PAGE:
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Small Gamepad, Big Features


Time is an inevitable casualty of technology. No matter how much time it promises to save, it seems that technological advances always end up consuming more time. The issue is responsibility. A bit of technology might be convenient, but it adds another responsibility to your life. One more thing that you have to learn and use; one more thing to divert your attention from your other responsibilities.

Sitting in my room last night debating this paradox, I started to consider the exceptions, the advancements that speed us up. A few things came to mind, but only one set of technologies created a sort of linear group capable of mentioning easily: vehicles.

Some devices of modern travel is border on science fiction. Whether you’re traveling by land, by air or by sea, there are vehicles capable seemingly impossible speeds. I’m not talking about government vehicles either. We all know of jets and rockets that can fly an inconceivable speeds. I managed to find three vehicles that money can buy (lots and lots of money).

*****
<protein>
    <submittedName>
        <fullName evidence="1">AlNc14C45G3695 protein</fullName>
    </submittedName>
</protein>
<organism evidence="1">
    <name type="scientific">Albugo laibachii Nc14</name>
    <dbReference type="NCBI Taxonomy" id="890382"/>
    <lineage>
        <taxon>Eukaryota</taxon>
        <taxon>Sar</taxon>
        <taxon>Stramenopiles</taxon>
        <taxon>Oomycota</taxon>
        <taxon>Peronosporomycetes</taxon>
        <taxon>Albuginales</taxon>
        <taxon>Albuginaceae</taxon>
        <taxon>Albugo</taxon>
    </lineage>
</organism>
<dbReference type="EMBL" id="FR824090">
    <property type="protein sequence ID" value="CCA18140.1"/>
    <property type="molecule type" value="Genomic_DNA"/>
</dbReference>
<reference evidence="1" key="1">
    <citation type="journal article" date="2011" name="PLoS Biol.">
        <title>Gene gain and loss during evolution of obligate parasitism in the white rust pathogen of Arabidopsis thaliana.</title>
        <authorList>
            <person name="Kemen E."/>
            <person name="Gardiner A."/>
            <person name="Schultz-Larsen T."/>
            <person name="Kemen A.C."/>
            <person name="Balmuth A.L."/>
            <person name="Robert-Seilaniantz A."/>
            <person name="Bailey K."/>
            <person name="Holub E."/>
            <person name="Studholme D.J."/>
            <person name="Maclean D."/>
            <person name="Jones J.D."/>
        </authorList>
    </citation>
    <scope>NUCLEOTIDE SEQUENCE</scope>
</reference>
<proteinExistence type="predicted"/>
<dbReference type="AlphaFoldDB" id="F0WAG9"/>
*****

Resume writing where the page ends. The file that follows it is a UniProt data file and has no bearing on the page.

Bugatti Veyron 16.4

Of the group, the closest to earth is the Bugatti Veyron 16.4. Costing just under $1.5 million, the Veyron is the fastest and most expensive street legal car currently in production. Capable of 0 – 60 in 2.5 seconds, this 2-ton monstrosity tops out at 253mph.

It requires a special key to activated breakneck speeds. Once activated the car lowers itself closer to the ground and retracts its spoiler to reduce wind sheer. Once engaged, the Veyron’s quad-turbocharged and intercooled DOHC 64-valve W-16 is capable of cranking over 1000 horses.

Absolutely ridiculous.

Cessna Citation X

Since the retirement of the Concorde, the Cessna Citation X has assumed the honor of being the world’s fastest civilian aircraft. The Citation X can ascend to an altitude of 43,000-feet and reach a top speed of Mach 0.92—about 587mph.

It can cover a distance of about 3800-miles and is capable of flying from New York to Los Angeles in just over four hours. Speed doesn’t come cheap though. Expect to pay about $20 million for a new one.

118 Wallypower

While the 118 Wallypower yacht isn’t the fastest boat in the world, it’s certainly one of the swankest and given its size, its speed is rather ridiculous. Measuring 118-feet and weighing a massive 95-tons, the 118 is capable of achieving speeds of 70mph.

This is made possible by three Vericor gas turbines connected to Rolls Royce Kamewa water jet that generate a total of 16,800-horsepower. The 118 stores 5812-gallons of fuel and consumes 14-gallons every minute at its top speed—that averages to about 951-gallons per hour.

If you have enough money for that fuel bill and think the Wally is right for you, be prepared to plunk down $25 million for the yacht. Luxury ain’t cheap.

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